|کد مقاله||کد نشریه||سال انتشار||مقاله انگلیسی||ترجمه فارسی||نسخه تمام متن|
|140914||162793||2014||12 صفحه PDF||سفارش دهید||دانلود رایگان|
• One specific aspect of public policy is to argue that investment in international sporting success creates pride from success, which contributes to subjective well-being.
• This paper addresses this hypothesis by focusing on a variable which directly measures pride felt from sporting success to control for possible endogeneity.
• The findings suggest that the hosting of events may be more important than success at them.
• Therefore, the goals of public sector investment in elite sports are shown to be more distinct than implied in much of the policy literature.
The sports industry is viewed as being of growing economic significance, reflected in its promotion in public policy. One specific aspect of this policy is to argue that investment in international sporting success creates pride from sporting success, which contributes to subjective well-being (SWB). However, though it has been argued that indicators of sporting success, such as the number of medals won at major sports events like the Olympics, act as a proxy for pride from sporting success, there have not been any direct tests of this hypothesis. Controlling for the impact of physical activity, attendance at sports events and other standard covariates, this paper addresses this hypothesis by focusing on a variable which directly measures pride felt from sporting success (Pride) by individuals. Because of the possibility that a latent characteristic such as nationalism, or overall national pride, might be linked to both Pride and SWB, i.e. an endogeneity problem is present, an instrumental variable technique is employed. The findings do not support the hypothesis that pride following from sporting success can contribute distinctly to SWB. Moreover, the hosting of events may be more important than success at them, a point suggested by the positive association between attendance at sporting events and SWB. As such the goals of public sector investment in both hosting major sports events as well as investment in sports development to achieve international sporting success are shown to be more distinct than implied in much of the policy announcements and require more careful scrutiny.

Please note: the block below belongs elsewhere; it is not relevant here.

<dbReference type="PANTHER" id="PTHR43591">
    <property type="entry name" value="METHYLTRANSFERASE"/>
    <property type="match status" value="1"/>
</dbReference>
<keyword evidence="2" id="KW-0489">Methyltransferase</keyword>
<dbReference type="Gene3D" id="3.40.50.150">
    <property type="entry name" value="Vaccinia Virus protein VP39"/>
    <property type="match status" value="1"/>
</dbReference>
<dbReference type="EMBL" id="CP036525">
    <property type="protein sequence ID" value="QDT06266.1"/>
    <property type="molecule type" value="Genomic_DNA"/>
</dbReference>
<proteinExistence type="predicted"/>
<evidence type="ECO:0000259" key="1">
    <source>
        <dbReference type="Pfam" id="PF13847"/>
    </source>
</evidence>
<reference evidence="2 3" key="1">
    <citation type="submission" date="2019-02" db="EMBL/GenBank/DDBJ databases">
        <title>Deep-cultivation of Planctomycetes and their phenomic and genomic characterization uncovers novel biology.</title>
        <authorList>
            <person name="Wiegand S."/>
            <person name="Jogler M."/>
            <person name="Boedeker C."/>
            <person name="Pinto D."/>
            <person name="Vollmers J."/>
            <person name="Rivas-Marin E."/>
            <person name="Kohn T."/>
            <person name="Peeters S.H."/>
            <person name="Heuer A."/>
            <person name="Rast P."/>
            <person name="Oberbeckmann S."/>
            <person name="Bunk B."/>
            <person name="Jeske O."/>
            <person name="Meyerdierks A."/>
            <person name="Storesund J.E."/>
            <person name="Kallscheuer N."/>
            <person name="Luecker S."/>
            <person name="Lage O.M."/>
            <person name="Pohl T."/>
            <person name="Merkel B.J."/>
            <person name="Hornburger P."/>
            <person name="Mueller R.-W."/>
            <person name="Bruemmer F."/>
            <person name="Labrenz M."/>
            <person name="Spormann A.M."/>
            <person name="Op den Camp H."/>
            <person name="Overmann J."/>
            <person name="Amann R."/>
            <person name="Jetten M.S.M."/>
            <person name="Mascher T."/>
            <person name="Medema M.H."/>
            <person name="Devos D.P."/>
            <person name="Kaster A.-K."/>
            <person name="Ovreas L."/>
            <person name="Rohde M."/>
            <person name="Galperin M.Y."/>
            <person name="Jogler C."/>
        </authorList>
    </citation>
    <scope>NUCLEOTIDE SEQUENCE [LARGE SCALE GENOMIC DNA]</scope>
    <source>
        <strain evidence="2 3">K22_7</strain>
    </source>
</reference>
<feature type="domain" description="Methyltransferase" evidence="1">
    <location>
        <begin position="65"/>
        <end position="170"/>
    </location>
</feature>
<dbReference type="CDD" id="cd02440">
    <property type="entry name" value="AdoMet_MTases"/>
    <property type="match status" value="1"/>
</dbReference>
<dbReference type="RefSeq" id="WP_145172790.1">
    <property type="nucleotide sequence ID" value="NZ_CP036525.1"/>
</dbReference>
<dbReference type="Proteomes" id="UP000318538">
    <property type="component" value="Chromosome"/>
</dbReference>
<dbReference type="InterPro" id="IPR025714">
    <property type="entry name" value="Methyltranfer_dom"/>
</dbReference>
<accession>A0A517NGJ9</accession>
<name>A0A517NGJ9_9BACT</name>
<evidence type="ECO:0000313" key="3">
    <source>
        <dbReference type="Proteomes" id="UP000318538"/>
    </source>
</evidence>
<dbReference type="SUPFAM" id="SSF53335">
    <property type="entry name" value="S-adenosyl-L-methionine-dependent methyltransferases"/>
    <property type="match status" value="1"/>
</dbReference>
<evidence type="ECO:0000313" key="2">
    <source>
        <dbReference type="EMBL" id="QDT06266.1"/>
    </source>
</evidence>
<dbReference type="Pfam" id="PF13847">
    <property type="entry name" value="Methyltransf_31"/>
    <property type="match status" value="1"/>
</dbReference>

Journal: Sport Management Review - Volume 17, Issue 2, May 2014, Pages 121–132